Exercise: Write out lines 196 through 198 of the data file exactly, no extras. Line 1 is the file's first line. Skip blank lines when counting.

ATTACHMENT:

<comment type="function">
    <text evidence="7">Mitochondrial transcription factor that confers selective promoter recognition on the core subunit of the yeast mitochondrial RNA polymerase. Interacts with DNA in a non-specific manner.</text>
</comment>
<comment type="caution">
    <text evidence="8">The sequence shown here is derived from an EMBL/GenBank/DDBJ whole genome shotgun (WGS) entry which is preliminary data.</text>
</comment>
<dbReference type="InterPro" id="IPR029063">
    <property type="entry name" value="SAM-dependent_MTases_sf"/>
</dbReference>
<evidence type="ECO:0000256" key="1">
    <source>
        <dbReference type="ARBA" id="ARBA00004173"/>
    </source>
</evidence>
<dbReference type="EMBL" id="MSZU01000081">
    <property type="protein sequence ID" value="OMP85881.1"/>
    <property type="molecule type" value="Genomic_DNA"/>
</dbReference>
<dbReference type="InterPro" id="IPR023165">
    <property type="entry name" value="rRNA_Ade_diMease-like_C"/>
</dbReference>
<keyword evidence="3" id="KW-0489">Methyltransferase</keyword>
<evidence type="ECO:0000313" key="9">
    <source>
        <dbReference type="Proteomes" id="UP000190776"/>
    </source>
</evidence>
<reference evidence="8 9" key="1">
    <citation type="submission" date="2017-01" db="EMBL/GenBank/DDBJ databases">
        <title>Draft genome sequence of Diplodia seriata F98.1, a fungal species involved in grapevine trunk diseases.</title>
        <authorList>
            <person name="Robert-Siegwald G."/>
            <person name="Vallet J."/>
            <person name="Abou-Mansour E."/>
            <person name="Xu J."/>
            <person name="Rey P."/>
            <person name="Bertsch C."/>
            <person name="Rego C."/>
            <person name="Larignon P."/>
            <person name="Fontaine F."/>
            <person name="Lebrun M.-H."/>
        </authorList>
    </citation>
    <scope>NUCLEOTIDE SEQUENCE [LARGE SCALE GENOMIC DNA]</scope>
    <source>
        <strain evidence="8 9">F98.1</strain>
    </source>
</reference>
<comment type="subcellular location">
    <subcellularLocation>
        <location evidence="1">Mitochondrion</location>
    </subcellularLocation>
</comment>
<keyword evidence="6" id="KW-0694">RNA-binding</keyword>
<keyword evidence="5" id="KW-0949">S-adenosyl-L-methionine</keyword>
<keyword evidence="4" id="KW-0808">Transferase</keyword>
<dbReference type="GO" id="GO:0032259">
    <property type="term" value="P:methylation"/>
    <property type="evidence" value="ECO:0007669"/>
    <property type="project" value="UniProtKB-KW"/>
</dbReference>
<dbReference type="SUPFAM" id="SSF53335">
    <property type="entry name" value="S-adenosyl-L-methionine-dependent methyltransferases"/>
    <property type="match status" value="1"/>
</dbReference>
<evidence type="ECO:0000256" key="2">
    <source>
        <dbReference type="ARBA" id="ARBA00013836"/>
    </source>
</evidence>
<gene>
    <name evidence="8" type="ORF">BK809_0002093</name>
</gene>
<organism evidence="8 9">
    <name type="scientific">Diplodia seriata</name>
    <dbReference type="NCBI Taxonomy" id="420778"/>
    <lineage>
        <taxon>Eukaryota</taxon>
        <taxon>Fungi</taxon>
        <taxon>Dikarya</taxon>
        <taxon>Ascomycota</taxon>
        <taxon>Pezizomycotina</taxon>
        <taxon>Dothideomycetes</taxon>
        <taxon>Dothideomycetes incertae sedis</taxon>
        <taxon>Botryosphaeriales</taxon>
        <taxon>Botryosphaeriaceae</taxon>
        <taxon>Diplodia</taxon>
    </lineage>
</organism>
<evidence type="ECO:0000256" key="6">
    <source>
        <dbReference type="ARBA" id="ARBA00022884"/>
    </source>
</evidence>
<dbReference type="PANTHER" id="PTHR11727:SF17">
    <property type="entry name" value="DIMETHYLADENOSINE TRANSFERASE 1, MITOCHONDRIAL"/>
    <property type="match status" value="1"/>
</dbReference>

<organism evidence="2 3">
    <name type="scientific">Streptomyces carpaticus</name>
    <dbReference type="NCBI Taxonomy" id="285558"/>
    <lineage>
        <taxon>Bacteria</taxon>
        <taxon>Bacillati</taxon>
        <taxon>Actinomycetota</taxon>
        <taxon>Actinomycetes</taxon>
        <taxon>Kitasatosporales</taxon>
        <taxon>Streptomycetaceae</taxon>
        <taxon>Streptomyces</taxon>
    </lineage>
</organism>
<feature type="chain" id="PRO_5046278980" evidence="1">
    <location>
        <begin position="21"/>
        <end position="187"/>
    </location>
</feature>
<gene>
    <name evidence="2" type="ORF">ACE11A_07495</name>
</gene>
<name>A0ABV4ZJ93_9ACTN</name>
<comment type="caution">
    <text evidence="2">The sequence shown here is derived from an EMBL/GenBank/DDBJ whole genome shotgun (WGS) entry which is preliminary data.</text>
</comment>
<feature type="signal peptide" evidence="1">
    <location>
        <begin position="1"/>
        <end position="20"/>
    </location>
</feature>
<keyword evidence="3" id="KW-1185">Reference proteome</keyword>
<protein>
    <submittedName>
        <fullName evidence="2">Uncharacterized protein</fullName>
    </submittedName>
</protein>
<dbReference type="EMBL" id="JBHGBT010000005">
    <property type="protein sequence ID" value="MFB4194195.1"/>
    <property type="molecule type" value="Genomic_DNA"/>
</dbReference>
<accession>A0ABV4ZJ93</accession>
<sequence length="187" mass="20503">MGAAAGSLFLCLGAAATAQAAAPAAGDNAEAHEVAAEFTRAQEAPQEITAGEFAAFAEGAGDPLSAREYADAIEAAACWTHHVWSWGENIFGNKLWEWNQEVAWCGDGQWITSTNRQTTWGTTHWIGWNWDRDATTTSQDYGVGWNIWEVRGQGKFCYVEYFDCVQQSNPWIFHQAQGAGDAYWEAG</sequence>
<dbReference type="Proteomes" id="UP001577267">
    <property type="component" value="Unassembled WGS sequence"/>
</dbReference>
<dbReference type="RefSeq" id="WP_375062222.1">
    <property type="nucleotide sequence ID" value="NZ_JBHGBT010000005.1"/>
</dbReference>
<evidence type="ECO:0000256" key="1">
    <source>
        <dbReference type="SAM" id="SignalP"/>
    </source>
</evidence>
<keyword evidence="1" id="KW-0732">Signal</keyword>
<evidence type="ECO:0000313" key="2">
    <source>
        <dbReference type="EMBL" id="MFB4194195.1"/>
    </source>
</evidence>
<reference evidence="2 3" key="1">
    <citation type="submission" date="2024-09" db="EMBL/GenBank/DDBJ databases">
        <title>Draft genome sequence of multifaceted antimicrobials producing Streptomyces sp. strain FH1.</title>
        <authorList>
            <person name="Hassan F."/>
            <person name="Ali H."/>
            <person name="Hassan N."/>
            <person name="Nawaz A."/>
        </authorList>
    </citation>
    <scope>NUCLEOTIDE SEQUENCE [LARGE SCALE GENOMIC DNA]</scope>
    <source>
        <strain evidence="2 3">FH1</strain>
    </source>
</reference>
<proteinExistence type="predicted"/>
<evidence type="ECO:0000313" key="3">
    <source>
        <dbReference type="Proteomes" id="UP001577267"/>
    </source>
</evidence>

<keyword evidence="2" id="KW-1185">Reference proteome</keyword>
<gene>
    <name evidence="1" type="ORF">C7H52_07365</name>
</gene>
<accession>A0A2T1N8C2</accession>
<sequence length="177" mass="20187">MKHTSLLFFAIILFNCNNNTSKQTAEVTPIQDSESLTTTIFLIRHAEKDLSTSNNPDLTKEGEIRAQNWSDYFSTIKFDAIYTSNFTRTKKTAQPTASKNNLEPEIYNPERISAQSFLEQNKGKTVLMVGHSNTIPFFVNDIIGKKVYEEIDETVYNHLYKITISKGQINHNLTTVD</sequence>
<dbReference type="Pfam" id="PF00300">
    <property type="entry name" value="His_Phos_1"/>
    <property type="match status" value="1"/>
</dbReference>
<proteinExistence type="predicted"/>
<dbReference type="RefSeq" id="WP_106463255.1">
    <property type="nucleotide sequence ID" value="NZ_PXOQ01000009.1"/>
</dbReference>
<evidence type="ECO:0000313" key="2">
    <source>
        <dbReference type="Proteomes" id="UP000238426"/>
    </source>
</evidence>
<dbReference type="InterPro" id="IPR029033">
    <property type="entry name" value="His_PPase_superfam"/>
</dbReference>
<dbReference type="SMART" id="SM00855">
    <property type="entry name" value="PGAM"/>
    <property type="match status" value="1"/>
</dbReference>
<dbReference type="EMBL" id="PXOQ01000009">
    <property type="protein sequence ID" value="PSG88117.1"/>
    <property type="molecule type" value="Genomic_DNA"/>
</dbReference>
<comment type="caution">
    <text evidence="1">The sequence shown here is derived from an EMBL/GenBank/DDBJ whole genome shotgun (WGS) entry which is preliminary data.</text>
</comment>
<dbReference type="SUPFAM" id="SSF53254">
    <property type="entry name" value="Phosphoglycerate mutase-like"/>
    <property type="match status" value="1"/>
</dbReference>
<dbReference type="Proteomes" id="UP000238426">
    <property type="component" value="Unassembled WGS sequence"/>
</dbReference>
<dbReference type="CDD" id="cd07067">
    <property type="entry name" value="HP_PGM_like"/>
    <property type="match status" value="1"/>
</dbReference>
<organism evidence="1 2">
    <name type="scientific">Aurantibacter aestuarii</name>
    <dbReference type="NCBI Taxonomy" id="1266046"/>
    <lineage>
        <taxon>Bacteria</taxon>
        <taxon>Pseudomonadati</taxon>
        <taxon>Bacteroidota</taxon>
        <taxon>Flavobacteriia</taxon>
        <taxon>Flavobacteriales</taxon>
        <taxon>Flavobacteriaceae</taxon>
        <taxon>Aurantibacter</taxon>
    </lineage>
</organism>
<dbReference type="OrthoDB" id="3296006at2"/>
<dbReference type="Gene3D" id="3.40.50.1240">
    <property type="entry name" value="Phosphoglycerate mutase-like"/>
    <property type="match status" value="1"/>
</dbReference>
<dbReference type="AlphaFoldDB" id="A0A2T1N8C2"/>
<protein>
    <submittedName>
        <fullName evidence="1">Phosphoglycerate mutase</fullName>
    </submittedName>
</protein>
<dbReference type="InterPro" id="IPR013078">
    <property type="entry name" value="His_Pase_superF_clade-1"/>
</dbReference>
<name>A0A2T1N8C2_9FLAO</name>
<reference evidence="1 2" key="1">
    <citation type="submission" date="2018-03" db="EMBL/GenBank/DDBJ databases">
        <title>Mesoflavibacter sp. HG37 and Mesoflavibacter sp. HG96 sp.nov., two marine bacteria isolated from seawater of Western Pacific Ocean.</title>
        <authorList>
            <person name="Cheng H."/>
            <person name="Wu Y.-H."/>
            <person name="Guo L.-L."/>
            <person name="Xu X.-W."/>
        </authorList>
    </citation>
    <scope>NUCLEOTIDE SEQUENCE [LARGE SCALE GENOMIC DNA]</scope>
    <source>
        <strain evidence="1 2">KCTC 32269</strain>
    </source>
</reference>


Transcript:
    <source>
        <dbReference type="Proteomes" id="UP000238426"/>
    </source>